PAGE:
You see, I think that we are on the cusp of one of those generational shifts in Alberta politics where a new government will come to power. If you are reading this blog you don’t need a primer in Alberta politics – we can all agree that historically there has been a one-party culture here, and when a change in government comes, it is fast and total. Many people, and particularly many rural constituencies, want to be on the side of the winning team, so support tends to move quickly to the party who looks like it may form government. I think that because of this, in the next election, small “c” conservative support will begin to drift from the PC Party to the Wildrose Alliance Party. In the election after that, that conservative support will firmly coalesce around the Wildrose Alliance Party, and that party could easily form a government at that time.

There is a strong parallel to federal politics here. Let’s be honest, the Chretien/Martin government years were made possible in large part by the split in the conservative family over much of that time period. Now that the federal conservatives are re-united under one banner, it’s not so easy for those in the centre to form a government, as we’ve continually seen. I think that this is probably one of the only times where we’ll have a similar political situation here provincially, and as moderates in this province it looks like we’re about to waste it by grouping in factions instead of realizing that we all pretty much agree on things. If centrist political organizers and voters are divided during the next five or six years between the Alberta Party, the Progressive Conservative Party and the Alberta Liberal Party, the moderates in this province will probably lose the opportunity to form a government for the next generation.

In summary my argument is this: We’re about to miss an opportunity while the conservative house is divided because of things like process and personality. I believe that process and personality are important in politics, but when you peel it all back, the values underneath are what really matter. And in the absence of a divergence on values, is it not foolish to have competing organizations?

I don’t know how to solve this. I’m not saying the Alberta Party should stop doing what they’re doing. I’m not saying the Liberals should fold up the tent. But I do think this is a real discussion that needs to take place on this side of the coming electoral opportunity, rather than a lament on the other side of it.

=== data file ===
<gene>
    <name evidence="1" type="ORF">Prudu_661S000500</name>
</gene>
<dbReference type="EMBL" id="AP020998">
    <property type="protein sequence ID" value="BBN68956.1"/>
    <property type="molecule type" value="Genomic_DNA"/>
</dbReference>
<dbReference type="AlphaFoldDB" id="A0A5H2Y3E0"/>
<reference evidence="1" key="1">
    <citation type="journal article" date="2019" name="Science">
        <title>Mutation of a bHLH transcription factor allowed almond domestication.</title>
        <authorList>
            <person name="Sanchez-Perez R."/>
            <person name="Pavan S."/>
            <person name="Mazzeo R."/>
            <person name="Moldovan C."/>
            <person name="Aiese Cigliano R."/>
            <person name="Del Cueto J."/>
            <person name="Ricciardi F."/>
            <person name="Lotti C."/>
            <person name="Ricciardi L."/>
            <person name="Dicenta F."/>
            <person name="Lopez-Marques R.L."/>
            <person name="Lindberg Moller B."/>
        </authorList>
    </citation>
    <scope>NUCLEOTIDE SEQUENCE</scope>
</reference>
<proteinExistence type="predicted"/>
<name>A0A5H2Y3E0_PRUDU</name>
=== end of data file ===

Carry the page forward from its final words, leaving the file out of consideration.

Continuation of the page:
Anyway, thanks to Dave for letting me air this here. Please chime in in the comments.


Justin Archer is a young guy in Edmonton who is involved in this and that around town. He grew up in Calgary but moved here about five years ago to take his first big kid job as a Liberal staffer. After a 2008 election night filled with tears and despair (but I thought we were gonna be the governm…….*sob* *sniffle*), he went to work for a Edmonton-based PR firm, where he is now a consultant. He believes that Alberta is a great place and most of the whole redneck thing is exaggerated. Follow him on Twitter @justin_archer.

Read other guest posts to this blog.

Grande Prairie Politics Guest Post

guest post: grande prairie election 2010.

By Jerry MacDonald

Grande Prairie: the flowers of democracy (campaign signs) are in full bloom in this northern city of just over 50,000. Grande Prairie is in for a relatively interesting civic election this year. There are five (5) candidates for the Mayor’s chair, and 14 candidates for the eight seats on council. The City of Grande Prairie has no wards, so all positions are elected “at large”. For this reason, the position of mayor does not have the unique influence it has in a city with a ward system, where only the mayor’s mandate is city-wide. In Grande Prairie, the mayor is just another vote on city council. On the other hand, the adjacent County of Grande Prairie No. 1 is going to have a very uninteresting election, as six of its nine divisions (including that of the current reeve, Everett McDonald) have been acclaimed.

The issues? Well, of course, Grande Prairie isn’t Edmonton. For one thing, we only have one airport :-); and it’s within city limits. More seriously, foremost among the issues would have to be the cost of living, such as city taxes; quality of life; and relations with the province, including the effectiveness of city lobbying for the province to meet its responsibilities.

The way I see it, there are two kinds of voters, and two kinds of municipal politicians, in this city (and most other smaller cities as well, I expect). There are those whose view of the city’s role is limited to paving the streets and paying for fire fighters, cops, etc. Then there are others who feel that a city must provide services and resources to increase the quality of life for its residents, especially if it is going to attract qualified professionals to teach in the schools and at the college, to work in the health care system, and generally to support the local economy. The first group wants taxes and spending held and even reduced; the second feels that revenue must be generated, and dollars expended, for the city to provide those resources and services. Here in the City of Grande Prairie, one of the complicating factors is that much of the most lucrative tax base is actually from industrial assessments outside its borders, in the County (full disclosure time: this writer has just moved into the County from the city, with the side benefit of lower property taxes than I would pay for the same home in the city), while much of the demand for services is located within city limits.

Dwight Logan (incumbent)